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The contre-jour [backlighted]effect and the passing gleam of light on the water produced by a momentary opening in the clouds aroused the wonder and envy of all photographers who saw this picture at the many exhibitions in which it was subsequently shown. The "moonlight" effect...was due to the necessary exposure.

So wrote a reviewer after the photograph was first exhibited in 1856. Though no seam can be found between sea and sky, viewers speculated that this image, like other seascapes by Le Gray, was a combination print. In the 1850s, it was virtually impossible to render both sea and sky in the same negative. If the photographer exposed the film so that the sea or land was fully rendered, the sky would be overexposed and appear white; if exposed for the sky, the sea or land would appear dark as a silhouette. As it happened, the luminosity of the cloud-laden sky was equal to that of the water, making it possible for Le Gray to render each area exquisitely in a single negative. Here the sun breaks through the clouds at the upper right and reflects on the sea's shimmering surface directly below. The brig appears to sail just into or out of the watery clearing.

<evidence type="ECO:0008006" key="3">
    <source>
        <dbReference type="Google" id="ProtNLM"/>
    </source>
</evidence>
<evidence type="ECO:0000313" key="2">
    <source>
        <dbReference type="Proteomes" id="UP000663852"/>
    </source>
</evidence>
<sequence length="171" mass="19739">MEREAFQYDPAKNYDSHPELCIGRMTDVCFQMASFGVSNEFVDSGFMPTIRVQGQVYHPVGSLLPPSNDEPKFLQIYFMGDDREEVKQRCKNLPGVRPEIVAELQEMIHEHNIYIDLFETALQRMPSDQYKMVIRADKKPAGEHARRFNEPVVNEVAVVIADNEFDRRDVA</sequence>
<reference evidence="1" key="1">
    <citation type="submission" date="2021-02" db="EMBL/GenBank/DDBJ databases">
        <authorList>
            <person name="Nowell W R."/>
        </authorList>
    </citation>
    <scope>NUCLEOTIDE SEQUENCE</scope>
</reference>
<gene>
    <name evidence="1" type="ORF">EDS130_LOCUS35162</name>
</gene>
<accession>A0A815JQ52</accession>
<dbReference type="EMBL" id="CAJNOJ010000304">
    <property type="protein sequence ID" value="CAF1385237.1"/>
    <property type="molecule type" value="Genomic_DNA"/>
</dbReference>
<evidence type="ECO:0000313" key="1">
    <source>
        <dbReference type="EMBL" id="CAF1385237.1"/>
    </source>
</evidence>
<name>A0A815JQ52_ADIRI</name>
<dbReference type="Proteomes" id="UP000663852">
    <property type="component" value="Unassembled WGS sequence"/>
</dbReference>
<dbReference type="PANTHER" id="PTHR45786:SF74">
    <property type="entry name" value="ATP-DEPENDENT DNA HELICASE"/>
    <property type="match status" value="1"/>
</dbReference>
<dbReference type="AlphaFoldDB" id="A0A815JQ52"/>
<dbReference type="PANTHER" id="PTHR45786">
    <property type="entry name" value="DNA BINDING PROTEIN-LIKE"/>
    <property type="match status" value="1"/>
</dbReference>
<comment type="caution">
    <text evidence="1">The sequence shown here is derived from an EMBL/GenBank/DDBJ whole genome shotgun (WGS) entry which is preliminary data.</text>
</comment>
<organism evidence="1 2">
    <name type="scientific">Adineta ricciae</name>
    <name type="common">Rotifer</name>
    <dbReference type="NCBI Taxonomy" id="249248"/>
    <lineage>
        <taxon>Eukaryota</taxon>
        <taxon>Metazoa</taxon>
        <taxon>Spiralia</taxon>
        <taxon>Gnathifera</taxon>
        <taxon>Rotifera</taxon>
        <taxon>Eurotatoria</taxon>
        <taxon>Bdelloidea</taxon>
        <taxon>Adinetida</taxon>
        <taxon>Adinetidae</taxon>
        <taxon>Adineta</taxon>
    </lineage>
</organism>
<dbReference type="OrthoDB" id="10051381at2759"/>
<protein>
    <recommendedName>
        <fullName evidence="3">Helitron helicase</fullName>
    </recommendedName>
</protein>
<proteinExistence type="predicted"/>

Details

  • Title: The Brig
  • Creator: Gustave Le Gray
  • Date Created: 1856
  • Location Created: Normandy, France
  • Physical Dimensions: 32.1 × 40.8 cm (12 5/8 × 16 1/16 in.)
  • Type: Print
  • External Link: Find out more about this object on the Museum website.
  • Medium: Albumen silver prints from glass negatives
  • Terms of Use: Open Content
  • Number: 84.XM.637.2
  • Culture: French
  • Credit Line: The J. Paul Getty Museum, Los Angeles
  • Creator Display Name: Gustave Le Gray (French, 1820 - 1884)
  • Classification: Photographs (Visual Works)

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